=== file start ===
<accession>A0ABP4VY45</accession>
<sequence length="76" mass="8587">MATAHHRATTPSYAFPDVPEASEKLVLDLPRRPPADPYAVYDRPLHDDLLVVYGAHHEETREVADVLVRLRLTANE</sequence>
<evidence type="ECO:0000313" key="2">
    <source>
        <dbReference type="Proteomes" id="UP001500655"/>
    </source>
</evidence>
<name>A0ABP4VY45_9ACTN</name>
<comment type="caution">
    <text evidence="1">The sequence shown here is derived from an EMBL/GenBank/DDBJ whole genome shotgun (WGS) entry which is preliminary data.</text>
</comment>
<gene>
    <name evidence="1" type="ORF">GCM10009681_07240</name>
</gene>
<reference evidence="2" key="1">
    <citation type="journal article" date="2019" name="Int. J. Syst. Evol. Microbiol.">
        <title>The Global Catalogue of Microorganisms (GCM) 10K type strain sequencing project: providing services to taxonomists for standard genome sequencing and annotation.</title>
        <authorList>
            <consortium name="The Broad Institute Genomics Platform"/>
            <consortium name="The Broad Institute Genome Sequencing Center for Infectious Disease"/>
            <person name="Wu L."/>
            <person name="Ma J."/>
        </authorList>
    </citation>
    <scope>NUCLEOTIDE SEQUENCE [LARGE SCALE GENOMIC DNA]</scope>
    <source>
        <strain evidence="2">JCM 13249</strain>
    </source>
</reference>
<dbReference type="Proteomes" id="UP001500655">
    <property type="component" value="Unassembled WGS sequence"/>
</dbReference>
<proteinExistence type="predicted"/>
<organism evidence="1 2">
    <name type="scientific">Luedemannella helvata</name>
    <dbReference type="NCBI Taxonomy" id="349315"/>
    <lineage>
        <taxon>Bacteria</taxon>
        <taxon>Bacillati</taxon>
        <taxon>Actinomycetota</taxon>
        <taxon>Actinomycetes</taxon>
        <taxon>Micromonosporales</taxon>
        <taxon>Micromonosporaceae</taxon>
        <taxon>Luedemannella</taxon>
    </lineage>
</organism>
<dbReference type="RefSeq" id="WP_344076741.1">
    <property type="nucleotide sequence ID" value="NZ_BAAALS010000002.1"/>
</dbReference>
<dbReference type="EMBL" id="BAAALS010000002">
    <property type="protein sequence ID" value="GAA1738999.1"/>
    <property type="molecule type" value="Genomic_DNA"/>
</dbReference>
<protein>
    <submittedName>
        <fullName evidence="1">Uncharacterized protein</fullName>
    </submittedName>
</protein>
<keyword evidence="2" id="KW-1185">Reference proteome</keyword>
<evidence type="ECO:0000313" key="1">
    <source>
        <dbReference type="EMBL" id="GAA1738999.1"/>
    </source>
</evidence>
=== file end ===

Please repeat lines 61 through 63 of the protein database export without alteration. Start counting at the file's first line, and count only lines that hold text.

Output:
    <source>
        <dbReference type="EMBL" id="GAA1738999.1"/>
    </source>